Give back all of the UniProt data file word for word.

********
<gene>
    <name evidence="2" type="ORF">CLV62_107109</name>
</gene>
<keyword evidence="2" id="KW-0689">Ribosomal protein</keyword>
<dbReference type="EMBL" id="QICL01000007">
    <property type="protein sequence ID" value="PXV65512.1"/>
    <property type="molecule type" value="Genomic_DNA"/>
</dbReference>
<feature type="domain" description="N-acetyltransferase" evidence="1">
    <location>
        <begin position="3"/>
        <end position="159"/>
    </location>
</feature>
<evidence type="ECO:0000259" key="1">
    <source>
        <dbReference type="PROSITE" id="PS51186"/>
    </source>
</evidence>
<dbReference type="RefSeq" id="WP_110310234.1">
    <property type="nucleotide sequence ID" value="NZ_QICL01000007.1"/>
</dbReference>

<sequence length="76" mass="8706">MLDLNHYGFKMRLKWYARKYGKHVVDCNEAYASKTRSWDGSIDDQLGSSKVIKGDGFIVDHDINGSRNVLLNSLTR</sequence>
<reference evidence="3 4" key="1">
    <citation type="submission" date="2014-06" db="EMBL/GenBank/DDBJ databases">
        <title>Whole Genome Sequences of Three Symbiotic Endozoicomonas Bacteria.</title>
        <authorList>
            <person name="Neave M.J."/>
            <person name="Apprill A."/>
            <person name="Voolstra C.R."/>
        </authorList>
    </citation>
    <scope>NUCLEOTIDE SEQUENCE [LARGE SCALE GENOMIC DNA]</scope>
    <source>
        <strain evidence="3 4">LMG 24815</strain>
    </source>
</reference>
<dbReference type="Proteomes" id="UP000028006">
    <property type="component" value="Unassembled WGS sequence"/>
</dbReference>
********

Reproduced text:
<gene>
    <name evidence="2" type="ORF">CLV62_107109</name>
</gene>
<keyword evidence="2" id="KW-0689">Ribosomal protein</keyword>
<dbReference type="EMBL" id="QICL01000007">
    <property type="protein sequence ID" value="PXV65512.1"/>
    <property type="molecule type" value="Genomic_DNA"/>
</dbReference>
<feature type="domain" description="N-acetyltransferase" evidence="1">
    <location>
        <begin position="3"/>
        <end position="159"/>
    </location>
</feature>
<evidence type="ECO:0000259" key="1">
    <source>
        <dbReference type="PROSITE" id="PS51186"/>
    </source>
</evidence>
<dbReference type="RefSeq" id="WP_110310234.1">
    <property type="nucleotide sequence ID" value="NZ_QICL01000007.1"/>
</dbReference>

<sequence length="76" mass="8706">MLDLNHYGFKMRLKWYARKYGKHVVDCNEAYASKTRSWDGSIDDQLGSSKVIKGDGFIVDHDINGSRNVLLNSLTR</sequence>
<reference evidence="3 4" key="1">
    <citation type="submission" date="2014-06" db="EMBL/GenBank/DDBJ databases">
        <title>Whole Genome Sequences of Three Symbiotic Endozoicomonas Bacteria.</title>
        <authorList>
            <person name="Neave M.J."/>
            <person name="Apprill A."/>
            <person name="Voolstra C.R."/>
        </authorList>
    </citation>
    <scope>NUCLEOTIDE SEQUENCE [LARGE SCALE GENOMIC DNA]</scope>
    <source>
        <strain evidence="3 4">LMG 24815</strain>
    </source>
</reference>
<dbReference type="Proteomes" id="UP000028006">
    <property type="component" value="Unassembled WGS sequence"/>
</dbReference>